Though the idea of shared plates most often conjures up images of dainty Spanish tapas, the communal meals at Lalibela Ethiopian Restaurant are hardly suitable for passing. Instead, everyone sits around and digs right into a giant platter called a beyainatu, which translates to “a little bit of this, and a little bit of that.” Diners tear off pieces of flat, spongy bread known as injera and scoop up dollops of rich stews. Ethiopia’s signature dish, doro wat, is a mouth-warming union of chicken, traditional berbere spices, and hard-boiled egg. Each entree comes paired with two vegan sides, such as the curried vegetables of tikil gomen or the slow-cooked chickpeas and herbs of shiro. The chefs work particularly well with lamb and seafood, which best show off delicate hints of sautéed herbs and chilis.
Tortilla Sunrise’s gastro gurus imbue succulent meats and fresh vegetables with authentic south-of-the-border flair to create a menu of Mexican favorites. Feasting duos and foursomes can race to solve Pythagorean’s theorem with a basket of right-angled, homemade tortilla chips dunked in fresh red salsa and delivered straight to their door. Succulent cuts of beef, chicken, or lamb mix with a garden of fajita peppers and onions to allay stomach abandonment issues, and a cheesy plate of three enchiladas arrives stuffed with beef, chicken, pork, chorizo, or vegetables, and doused in the chef’s signature sauce. In addition to delivery, patrons can also place an order and carry out their fare on the way back from work or a peace-treaty signing that ran late.
At Tim Schafer’s Cuisine, Chef Fredy Umanzor dresses up New American dishes with beer-inspired finesse. Acclimate tongues to the change of pace with the Maryland lump-crab-cake appetizer ($12), a pan-fried pescatarian patty accessorized with a dash of chipotle-lime crema sauce, or the thai beef satay ($12), served on skewers with a peanut-barbecue pairing. St. Peter's fish fillet ($24) dons a pistachio-herb coat before taking a dip in a citrus-wheat-beer butter sauce, and the creole jambalaya ($30) brings together the heads of all the protein families, including sea scallops, jumbo shrimp, a trifecta of sausage relations, and tasso ham, and combines their talents with veggies and spices to carry out the greatest taste-bud heist in history. In the Twinkie-led tradition of hiding delicious within delicious, the grilled double-cut pork chop ($28) stuffs wild mushrooms, spinach and smoked gouda inside of the grilled specialty, and sets ale whipped sweet potatoes and sautéed veggies outside to stand guard.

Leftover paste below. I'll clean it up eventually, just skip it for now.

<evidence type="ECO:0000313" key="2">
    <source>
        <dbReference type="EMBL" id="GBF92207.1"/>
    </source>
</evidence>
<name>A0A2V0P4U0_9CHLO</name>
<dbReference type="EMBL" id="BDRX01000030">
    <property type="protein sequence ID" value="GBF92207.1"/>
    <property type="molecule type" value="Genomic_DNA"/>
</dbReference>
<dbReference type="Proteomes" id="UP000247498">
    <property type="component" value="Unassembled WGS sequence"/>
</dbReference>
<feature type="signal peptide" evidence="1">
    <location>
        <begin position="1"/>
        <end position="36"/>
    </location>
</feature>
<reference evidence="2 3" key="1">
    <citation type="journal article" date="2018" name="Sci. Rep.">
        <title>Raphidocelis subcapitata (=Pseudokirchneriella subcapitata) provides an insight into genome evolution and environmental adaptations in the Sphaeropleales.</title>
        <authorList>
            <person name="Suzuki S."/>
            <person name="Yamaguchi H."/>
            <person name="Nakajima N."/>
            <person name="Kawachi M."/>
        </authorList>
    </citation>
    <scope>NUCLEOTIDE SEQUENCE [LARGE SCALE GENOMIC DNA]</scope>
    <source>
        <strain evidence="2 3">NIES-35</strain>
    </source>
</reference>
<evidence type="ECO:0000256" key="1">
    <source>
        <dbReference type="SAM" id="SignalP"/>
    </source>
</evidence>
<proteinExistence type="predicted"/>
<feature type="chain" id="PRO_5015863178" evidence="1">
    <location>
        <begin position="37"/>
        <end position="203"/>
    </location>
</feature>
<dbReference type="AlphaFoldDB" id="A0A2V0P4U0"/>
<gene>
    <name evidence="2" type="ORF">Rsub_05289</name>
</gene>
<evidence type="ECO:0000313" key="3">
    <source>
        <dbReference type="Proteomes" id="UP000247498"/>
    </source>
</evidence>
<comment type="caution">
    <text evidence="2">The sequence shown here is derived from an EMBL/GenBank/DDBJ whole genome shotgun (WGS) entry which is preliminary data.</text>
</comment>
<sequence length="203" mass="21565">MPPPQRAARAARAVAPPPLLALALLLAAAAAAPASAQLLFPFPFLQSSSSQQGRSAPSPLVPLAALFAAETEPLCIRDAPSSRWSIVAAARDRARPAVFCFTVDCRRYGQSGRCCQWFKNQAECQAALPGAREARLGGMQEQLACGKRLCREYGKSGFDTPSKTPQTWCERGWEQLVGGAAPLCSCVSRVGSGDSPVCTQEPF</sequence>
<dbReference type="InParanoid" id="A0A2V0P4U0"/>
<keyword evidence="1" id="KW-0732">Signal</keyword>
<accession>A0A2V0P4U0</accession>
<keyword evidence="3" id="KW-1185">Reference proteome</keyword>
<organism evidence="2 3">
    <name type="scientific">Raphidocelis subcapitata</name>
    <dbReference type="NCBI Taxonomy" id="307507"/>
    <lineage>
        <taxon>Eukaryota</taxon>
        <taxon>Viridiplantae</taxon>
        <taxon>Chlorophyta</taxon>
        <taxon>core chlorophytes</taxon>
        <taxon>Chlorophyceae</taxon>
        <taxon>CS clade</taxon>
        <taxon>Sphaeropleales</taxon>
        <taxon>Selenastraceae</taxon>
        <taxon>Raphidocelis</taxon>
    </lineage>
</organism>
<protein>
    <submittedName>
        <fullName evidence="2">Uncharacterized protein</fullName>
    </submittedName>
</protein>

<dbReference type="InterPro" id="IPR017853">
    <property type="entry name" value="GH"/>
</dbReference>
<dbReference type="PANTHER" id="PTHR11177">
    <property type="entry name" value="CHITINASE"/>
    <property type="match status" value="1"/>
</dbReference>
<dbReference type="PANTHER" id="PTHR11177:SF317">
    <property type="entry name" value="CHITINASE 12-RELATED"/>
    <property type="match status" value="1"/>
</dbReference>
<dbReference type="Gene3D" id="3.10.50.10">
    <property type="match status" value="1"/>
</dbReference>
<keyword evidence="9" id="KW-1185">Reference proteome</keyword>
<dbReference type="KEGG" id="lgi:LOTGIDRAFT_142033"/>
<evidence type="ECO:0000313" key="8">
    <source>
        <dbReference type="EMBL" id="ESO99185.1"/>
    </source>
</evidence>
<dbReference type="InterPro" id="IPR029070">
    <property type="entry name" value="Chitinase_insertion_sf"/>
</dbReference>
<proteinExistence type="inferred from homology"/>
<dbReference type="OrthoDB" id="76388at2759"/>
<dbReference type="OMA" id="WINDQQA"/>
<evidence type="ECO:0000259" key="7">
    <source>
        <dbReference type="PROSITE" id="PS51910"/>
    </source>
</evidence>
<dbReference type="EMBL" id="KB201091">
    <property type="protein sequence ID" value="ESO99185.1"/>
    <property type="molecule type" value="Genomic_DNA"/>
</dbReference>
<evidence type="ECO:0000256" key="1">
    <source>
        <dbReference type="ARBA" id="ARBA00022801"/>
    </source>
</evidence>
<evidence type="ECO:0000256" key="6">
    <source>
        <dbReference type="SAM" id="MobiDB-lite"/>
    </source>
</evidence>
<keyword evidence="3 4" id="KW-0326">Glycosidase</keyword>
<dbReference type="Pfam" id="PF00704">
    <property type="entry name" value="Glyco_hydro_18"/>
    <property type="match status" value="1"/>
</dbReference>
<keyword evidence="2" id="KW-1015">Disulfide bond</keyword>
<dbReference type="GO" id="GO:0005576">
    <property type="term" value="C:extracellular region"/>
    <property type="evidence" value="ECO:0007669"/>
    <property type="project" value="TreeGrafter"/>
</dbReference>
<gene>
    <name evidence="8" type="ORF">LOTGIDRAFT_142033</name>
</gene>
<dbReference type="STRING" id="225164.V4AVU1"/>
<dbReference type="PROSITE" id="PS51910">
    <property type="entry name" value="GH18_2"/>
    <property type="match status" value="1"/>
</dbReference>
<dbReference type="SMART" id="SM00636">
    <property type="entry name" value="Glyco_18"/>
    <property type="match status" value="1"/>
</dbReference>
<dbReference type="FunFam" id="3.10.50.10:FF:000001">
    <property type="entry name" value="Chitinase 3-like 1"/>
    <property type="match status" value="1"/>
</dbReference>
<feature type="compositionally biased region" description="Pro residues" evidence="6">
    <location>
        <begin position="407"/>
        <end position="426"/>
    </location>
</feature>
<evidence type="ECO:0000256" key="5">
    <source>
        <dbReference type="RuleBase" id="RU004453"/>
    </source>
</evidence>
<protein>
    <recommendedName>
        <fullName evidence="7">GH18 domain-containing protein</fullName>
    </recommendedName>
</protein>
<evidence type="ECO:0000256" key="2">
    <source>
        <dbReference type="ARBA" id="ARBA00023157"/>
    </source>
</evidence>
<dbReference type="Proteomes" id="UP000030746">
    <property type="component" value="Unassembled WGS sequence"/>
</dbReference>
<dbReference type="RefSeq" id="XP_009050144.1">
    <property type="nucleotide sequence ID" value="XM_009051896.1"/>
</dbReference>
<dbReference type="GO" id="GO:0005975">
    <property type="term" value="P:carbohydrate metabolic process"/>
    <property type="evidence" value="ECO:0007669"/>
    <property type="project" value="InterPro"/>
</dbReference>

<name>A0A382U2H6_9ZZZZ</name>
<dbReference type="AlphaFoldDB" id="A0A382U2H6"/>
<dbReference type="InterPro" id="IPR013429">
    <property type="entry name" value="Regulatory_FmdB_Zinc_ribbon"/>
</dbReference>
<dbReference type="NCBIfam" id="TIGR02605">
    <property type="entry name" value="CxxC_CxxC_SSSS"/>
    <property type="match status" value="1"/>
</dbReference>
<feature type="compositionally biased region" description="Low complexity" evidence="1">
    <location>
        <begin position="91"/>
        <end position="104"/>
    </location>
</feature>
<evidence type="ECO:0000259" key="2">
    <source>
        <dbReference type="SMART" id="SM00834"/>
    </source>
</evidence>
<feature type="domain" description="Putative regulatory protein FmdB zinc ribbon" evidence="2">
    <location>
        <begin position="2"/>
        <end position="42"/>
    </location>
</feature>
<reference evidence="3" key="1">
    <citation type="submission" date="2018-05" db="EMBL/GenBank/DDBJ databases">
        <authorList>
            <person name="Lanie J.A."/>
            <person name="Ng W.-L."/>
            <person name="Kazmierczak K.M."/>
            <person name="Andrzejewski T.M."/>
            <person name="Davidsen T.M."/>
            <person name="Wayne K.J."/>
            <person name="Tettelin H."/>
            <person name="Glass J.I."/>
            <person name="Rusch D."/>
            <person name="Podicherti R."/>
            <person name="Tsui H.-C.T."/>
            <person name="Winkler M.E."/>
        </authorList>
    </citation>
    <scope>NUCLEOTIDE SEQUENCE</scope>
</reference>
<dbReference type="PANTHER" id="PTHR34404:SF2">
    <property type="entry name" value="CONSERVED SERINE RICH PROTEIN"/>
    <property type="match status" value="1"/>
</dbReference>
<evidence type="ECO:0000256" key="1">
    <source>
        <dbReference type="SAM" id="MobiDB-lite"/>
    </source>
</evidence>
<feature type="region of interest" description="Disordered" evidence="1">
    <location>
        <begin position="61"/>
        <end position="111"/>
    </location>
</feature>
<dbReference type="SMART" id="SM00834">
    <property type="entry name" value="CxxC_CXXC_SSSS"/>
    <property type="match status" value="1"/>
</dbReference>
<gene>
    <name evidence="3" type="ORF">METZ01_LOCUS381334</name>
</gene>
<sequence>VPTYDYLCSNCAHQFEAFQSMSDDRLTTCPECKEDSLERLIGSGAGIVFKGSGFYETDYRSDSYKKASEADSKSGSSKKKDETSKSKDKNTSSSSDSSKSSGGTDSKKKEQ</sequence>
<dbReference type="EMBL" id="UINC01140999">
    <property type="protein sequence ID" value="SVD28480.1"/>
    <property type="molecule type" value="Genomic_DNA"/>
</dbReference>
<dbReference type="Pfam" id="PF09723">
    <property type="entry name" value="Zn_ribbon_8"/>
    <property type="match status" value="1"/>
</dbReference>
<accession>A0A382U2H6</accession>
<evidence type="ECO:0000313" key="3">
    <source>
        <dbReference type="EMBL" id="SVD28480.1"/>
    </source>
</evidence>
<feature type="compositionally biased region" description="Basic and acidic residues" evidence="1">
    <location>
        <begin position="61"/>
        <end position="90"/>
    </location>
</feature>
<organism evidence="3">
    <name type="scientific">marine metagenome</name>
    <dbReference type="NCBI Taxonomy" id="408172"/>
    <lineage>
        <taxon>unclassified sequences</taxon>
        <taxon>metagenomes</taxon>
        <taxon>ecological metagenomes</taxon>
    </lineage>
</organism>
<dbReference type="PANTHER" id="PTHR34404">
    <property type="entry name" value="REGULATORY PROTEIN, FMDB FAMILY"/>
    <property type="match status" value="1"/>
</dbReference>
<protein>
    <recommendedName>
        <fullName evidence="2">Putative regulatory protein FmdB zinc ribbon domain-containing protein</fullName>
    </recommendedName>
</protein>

Chef Kris Wojciuk brought more than 30 years of cooking experience—and a handful of his grandmother’s European recipes—when he took the reins behind the counter at Z Deli & Catering. Today, he and his team craft kosher-style deli sandwiches, hot-pressed baguette wraps, and soups using housemade ingredients. Guests can mix and match gourmet salads to create their own platter and smear bagels with an array of sweet and savory cream cheeses. In addition to serving breakfast, lunch, and dinner in house, Z Deli & Catering provides full-service catering for events both large and small. The crew prepares an array of daily specials and fresh baked goods and assembles meat and seafood dinners to go.
Michael Sobon appreciates nostalgia for good ol’ Americana—and a tasty old-fashioned burger. That’s why he created Pudsters, a family-friendly restaurant named in honor of his beloved English bulldog, Puddy. Old-fashioned burgers (made of 100% fresh, never-frozen angus beef) and frankfurters—known as Pudsters Puppies—rule the menu. Paired with shoestring fries, crispy onion rings, and hand-spun milkshakes, these burgers and frankfurter meals recall the 1950s and preview the 2050s, when all food will taste like a milkshake. The team takes into account considerations of 2013 citizens, too, accommodating vegetarians with portobello mushroom burger—a fresh one that illustrates the eatery's aversion to processed ingredients—or grilled cheese. Technically, the grilled cheese is part of the kid’s menu, but Pudster’s friendly staff won’t raise an eyebrow.